My name is Billie and I am currently studying a masters in Law in London. I decided to come to Palestine, and Hebron in particular, in order to learn about the legal situation on the ground. I spent two weeks on the Lawyers in Palestine programme with Go Palestine and really wish that I could have spent more time here as there is so much to learn, see and do in the city.
I arrived in Hebron in the evening having taken a sherut from Jerusalem and was met by Osama and Marwa who I was to stay with for the two weeks. Living with a Palestinian family is a very valuable experience and a great introduction to the culture of the city. It’s bitterly cold in winter so I’d recommend any one coming here in the winter months to pack lots of warm clothes for both outside and inside the house. The old city is beautiful and well worth a visit – it speaks volumes about the reality of life for Palestinians living under occupation.
The programme itself was extremely interesting. I had some lessons at the Centre which introduced me to some of the foundational principles underpinning Palestinian Law as well as some discussions about the context in which the law operates in Palestine. I was able to meet with a number of different lawyers to talk to them about their practice and the reality of working as a lawyer in Palestine. I also visited court and sat in a case during cross examination, which was a wildly different experience to that in England. In order to situate my legal learning in socio-political context, I also met with NGOs and women’s rights activists. This turned out to be invaluable because it enabled me to glean different perspectives around current debates happening in Hebron with regard to CEDAW in particular and women’s rights in general. I also visited Al Fawwar refugee camp just outside the city. I met with a fantastic lawyer there who spoke with me about the legal and socio-economic situation for Palestinian refugees.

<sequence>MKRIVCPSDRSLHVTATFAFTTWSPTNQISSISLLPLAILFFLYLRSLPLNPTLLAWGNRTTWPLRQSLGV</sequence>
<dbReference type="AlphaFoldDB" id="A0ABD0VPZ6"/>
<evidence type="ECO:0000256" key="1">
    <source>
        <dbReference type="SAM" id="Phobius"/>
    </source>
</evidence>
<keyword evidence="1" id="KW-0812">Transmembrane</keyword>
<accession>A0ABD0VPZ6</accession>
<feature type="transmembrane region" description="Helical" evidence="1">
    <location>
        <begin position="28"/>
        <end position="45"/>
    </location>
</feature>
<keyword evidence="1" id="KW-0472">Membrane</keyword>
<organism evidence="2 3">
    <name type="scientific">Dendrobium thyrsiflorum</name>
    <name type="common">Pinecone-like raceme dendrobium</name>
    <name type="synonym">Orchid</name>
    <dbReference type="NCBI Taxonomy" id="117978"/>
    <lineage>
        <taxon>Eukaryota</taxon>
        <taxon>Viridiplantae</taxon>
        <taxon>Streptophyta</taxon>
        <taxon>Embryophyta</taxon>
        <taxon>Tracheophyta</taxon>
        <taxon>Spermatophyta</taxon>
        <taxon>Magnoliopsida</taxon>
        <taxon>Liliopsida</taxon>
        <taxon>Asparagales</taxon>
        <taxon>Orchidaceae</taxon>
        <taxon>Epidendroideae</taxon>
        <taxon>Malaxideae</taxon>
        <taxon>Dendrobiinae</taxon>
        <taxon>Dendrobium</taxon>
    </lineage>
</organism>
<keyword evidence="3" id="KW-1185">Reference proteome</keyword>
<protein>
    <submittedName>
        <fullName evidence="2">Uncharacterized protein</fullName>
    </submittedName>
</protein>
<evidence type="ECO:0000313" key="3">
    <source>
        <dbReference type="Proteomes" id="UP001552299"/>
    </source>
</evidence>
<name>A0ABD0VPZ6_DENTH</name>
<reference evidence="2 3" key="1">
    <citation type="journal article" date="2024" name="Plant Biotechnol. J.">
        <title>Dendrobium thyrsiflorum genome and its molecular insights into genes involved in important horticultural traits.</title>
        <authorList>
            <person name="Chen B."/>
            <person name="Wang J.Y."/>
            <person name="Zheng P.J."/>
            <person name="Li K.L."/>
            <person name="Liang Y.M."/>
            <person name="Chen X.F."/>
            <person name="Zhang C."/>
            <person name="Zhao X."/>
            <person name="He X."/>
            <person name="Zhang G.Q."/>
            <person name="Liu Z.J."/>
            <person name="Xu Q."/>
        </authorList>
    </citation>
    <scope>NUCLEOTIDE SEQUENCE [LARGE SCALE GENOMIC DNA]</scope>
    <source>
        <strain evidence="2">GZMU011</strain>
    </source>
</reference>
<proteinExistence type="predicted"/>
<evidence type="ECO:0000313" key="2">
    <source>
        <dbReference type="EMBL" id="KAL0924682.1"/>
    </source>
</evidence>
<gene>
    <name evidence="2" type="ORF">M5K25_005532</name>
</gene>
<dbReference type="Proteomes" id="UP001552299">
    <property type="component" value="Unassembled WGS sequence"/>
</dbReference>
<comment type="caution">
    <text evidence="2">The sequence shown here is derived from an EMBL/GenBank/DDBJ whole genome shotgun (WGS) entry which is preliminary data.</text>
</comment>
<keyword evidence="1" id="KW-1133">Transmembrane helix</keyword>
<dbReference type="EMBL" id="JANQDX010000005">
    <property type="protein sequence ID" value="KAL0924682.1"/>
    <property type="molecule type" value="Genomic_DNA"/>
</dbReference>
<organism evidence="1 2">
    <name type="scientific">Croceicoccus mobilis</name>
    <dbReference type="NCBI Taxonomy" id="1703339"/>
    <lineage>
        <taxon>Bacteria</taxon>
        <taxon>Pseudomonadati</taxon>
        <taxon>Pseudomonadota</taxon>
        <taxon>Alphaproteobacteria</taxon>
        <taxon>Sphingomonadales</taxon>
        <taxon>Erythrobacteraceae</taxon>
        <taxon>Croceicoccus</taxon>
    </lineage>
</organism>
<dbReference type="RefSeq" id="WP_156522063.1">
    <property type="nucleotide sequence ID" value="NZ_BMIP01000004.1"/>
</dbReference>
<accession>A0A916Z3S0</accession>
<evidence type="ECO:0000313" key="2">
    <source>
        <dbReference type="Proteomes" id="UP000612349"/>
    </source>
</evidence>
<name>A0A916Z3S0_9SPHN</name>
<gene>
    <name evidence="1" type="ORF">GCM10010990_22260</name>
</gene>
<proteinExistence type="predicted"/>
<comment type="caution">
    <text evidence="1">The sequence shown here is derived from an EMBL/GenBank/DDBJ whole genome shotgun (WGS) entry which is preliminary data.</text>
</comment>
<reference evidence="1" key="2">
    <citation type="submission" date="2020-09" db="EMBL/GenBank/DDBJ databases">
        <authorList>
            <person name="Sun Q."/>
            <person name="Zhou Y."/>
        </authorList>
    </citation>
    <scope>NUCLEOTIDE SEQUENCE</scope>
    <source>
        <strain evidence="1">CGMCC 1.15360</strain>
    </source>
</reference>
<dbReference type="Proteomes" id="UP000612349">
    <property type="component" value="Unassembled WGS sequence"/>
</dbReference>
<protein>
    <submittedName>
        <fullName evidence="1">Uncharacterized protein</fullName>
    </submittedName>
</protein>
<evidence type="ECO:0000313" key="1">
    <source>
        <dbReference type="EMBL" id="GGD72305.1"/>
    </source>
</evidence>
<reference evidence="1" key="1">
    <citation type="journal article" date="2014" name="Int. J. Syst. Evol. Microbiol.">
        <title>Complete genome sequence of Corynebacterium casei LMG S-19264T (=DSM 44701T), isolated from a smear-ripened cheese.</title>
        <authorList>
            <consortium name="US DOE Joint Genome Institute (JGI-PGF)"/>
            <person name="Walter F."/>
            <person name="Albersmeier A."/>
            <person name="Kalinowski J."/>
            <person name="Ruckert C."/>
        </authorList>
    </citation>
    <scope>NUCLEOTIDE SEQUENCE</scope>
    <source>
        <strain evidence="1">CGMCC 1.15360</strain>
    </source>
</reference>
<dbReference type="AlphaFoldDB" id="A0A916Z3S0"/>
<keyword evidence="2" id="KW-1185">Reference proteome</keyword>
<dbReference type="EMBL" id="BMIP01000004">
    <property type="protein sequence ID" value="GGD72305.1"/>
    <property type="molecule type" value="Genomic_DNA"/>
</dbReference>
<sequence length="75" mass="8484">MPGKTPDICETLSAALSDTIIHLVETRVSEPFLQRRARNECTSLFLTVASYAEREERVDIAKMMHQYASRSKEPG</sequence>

Hebron city itself is relatively conservative compared to other cities in the West Bank but I found Palestinian culture to be extremely warm and friendly. People are very eager to talk with you and invite you in for tea or coffee. It’s easy to make friends and feel comfortable and at home in a relatively short time. It’s also very safe (for foreigners). I never felt unsafe in Palestine. I was never accosted or bothered by people and felt able to leave valuables lying around in the knowledge no one would take anything. Despite my abysmal Arabic abilities, perfect strangers were always happy to help me, often calling friends who could speak English in order to translate so that they could better help me. I always felt safe and very well looked after by everyone.
I would definitely recommend others to visit Palestine, especially Hebron. It’s a wonderful city and if you want to see for yourself how the occupation works in practice and affects Palestinians, there’s no better place.